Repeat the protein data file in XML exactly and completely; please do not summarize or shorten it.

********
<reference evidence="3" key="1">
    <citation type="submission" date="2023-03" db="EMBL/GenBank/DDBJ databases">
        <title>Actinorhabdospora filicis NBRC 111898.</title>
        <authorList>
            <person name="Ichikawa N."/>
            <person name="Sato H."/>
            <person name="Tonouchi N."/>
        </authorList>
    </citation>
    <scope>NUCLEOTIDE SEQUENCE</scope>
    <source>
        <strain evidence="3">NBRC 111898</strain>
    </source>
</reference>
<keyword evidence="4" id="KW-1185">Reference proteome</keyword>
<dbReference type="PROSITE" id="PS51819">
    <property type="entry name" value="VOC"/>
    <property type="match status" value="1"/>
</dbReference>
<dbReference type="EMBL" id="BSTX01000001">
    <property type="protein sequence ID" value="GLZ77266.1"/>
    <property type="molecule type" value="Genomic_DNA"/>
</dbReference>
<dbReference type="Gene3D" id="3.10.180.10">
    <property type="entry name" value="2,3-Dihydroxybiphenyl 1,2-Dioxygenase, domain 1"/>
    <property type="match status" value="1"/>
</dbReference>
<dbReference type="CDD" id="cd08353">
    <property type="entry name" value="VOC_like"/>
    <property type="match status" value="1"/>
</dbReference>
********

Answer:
<reference evidence="3" key="1">
    <citation type="submission" date="2023-03" db="EMBL/GenBank/DDBJ databases">
        <title>Actinorhabdospora filicis NBRC 111898.</title>
        <authorList>
            <person name="Ichikawa N."/>
            <person name="Sato H."/>
            <person name="Tonouchi N."/>
        </authorList>
    </citation>
    <scope>NUCLEOTIDE SEQUENCE</scope>
    <source>
        <strain evidence="3">NBRC 111898</strain>
    </source>
</reference>
<keyword evidence="4" id="KW-1185">Reference proteome</keyword>
<dbReference type="PROSITE" id="PS51819">
    <property type="entry name" value="VOC"/>
    <property type="match status" value="1"/>
</dbReference>
<dbReference type="EMBL" id="BSTX01000001">
    <property type="protein sequence ID" value="GLZ77266.1"/>
    <property type="molecule type" value="Genomic_DNA"/>
</dbReference>
<dbReference type="Gene3D" id="3.10.180.10">
    <property type="entry name" value="2,3-Dihydroxybiphenyl 1,2-Dioxygenase, domain 1"/>
    <property type="match status" value="1"/>
</dbReference>
<dbReference type="CDD" id="cd08353">
    <property type="entry name" value="VOC_like"/>
    <property type="match status" value="1"/>
</dbReference>